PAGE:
Total War: Rome 2 - My Second Opinion
December 6, 2013

Total War: Rome 2 – My Second Opinion

When Total War: Rome 2 released earlier this year, I was certain that it would take me on an historic adventure full of large-scale battles and amazing vistas fit only for the Roman Legion. Like many other gamers waiting for the perfect RTS to end all RTS’s, I expected Rome 2 to be so much more than what the developers had settled on. Where did it go wrong?

There are way too many reasons on my list, so I’ll stick to the most points that make Rome 2 my biggest disappointment of this year.

Its starts with predictable AI.

It’s not easy to revive the experience of war between different nations in a turn-based game, so I give credit to The Creative Assembly for being able to craft a somewhat decent campaign out of nothing. Sadly, this campaign is the exact same scripted drab of nonsense, one after another, each nation doing pretty much the exact same thing until you’ve conquered everything. How could a Total War game be so predictable?

The point of the game’s campaign is to allow players to command and manage a nation on their own. It’s insanely difficult for beginning players, which makes many of them think that Rome 2’s RPG elements are deep. This isn’t really the case the longer you play the game because the campaign is waiting on you to finish an action that would invoke reaction. For example, if you’re close to the enemy capital or territory, they’ll likely play a cat and mouse game with your armies until you’ve amassed to stop their movement. This requires money, and that requires your entire plan of land management to sink down the drain.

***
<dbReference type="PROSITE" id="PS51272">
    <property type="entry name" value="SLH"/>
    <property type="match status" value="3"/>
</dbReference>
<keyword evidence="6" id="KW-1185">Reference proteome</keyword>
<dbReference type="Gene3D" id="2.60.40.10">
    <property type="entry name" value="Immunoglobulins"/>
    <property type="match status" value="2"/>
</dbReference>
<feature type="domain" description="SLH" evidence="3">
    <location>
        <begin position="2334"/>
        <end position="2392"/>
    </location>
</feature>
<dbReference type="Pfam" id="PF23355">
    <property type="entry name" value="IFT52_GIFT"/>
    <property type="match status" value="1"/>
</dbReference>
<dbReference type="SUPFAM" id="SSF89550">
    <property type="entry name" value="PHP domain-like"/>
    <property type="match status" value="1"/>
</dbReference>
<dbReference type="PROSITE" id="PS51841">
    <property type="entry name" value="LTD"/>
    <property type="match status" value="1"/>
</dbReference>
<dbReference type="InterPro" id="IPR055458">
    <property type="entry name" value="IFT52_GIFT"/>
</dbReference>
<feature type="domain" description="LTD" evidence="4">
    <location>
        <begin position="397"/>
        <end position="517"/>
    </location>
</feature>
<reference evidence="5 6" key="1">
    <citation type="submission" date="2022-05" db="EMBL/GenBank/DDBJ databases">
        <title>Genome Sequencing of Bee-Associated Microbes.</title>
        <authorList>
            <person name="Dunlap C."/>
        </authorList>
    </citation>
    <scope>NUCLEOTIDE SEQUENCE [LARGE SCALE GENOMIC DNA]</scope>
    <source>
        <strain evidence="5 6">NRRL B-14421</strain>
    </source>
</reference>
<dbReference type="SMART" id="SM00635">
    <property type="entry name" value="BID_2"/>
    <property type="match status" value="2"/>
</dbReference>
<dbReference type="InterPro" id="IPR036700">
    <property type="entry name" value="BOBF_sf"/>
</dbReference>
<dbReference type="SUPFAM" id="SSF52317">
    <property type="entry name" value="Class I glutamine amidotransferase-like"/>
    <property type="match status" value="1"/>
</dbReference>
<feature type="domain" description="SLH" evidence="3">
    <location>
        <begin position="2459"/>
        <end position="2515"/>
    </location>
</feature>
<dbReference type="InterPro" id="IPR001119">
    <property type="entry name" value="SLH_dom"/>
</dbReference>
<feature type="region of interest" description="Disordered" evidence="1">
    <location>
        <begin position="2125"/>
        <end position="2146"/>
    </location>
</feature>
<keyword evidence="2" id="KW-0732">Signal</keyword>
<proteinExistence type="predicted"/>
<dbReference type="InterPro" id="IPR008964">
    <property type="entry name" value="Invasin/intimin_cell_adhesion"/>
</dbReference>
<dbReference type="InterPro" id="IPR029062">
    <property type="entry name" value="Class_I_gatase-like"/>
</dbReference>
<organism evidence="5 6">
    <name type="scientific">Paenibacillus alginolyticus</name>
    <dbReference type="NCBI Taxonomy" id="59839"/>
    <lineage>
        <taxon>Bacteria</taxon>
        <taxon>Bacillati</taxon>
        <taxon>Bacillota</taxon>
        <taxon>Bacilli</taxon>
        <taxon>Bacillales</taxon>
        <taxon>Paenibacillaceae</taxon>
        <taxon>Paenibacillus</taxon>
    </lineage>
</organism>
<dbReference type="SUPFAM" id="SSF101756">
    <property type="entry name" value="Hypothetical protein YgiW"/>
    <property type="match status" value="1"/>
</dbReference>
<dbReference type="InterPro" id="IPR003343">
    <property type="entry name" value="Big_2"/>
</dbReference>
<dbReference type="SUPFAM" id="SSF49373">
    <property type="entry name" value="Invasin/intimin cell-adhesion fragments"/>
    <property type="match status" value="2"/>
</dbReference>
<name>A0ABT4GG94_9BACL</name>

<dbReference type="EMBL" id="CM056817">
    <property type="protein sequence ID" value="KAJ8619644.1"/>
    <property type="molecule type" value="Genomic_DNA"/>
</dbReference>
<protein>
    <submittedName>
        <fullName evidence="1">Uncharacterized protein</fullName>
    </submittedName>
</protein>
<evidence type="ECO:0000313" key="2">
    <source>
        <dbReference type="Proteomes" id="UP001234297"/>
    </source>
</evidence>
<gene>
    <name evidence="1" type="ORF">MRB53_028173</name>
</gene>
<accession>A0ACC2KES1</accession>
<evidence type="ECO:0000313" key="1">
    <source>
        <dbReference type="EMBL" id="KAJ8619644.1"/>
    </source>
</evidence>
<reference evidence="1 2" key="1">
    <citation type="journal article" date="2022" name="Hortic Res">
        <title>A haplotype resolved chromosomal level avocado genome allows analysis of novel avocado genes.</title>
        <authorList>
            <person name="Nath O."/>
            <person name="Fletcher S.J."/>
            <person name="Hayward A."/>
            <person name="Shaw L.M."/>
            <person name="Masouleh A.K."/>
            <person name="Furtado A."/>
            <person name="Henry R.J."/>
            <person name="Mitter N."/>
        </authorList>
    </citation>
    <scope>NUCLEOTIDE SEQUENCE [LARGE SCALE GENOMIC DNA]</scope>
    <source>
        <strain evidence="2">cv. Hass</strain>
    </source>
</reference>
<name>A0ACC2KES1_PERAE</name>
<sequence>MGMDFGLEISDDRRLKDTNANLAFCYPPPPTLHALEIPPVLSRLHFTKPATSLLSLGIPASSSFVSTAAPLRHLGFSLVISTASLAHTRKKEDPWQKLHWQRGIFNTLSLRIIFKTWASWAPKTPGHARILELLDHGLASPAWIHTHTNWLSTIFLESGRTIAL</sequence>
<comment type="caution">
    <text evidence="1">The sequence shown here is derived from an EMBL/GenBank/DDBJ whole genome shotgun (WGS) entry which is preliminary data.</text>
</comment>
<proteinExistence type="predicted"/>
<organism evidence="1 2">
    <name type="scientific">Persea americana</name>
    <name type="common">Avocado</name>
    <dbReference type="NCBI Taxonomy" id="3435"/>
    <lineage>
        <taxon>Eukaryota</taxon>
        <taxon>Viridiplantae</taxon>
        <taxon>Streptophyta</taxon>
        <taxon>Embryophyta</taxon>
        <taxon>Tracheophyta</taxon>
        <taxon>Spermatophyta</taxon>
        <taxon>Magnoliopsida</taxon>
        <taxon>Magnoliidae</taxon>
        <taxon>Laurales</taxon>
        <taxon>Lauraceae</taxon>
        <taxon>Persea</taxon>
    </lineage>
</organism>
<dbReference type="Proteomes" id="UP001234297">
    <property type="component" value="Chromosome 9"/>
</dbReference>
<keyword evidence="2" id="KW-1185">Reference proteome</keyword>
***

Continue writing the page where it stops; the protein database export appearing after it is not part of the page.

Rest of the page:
This makes virtually every match of Rome 2 a predictable bore that you can’t help but feel drained by. The interface is still toting some new features to make it easier to understand the world, but sadly that world falls so flat in allowing players to create their own campaign that it’ll make you wonder how a company could release a game so broken. If you want efficiency in your campaign, you’ll need to appease the AI to the point that it makes moves that you can very easily predict, often times enough to not even play the game.

Terrible frame rates and load times were just the beginning of the technical downfall that the game has suffered since its early September release. Without any improvement in sight, I wonder how the company has the audacity to bother with their first DLC, entitled Caesar in Gaul, an obvious campaign venture into the military aspects of Caesar’s involvement with the Germanic territories of the game.

There’s no quality in the present, and I doubt we’ll see much quality going into the future.

Shame on you, Sega.

Image Credit: Sega

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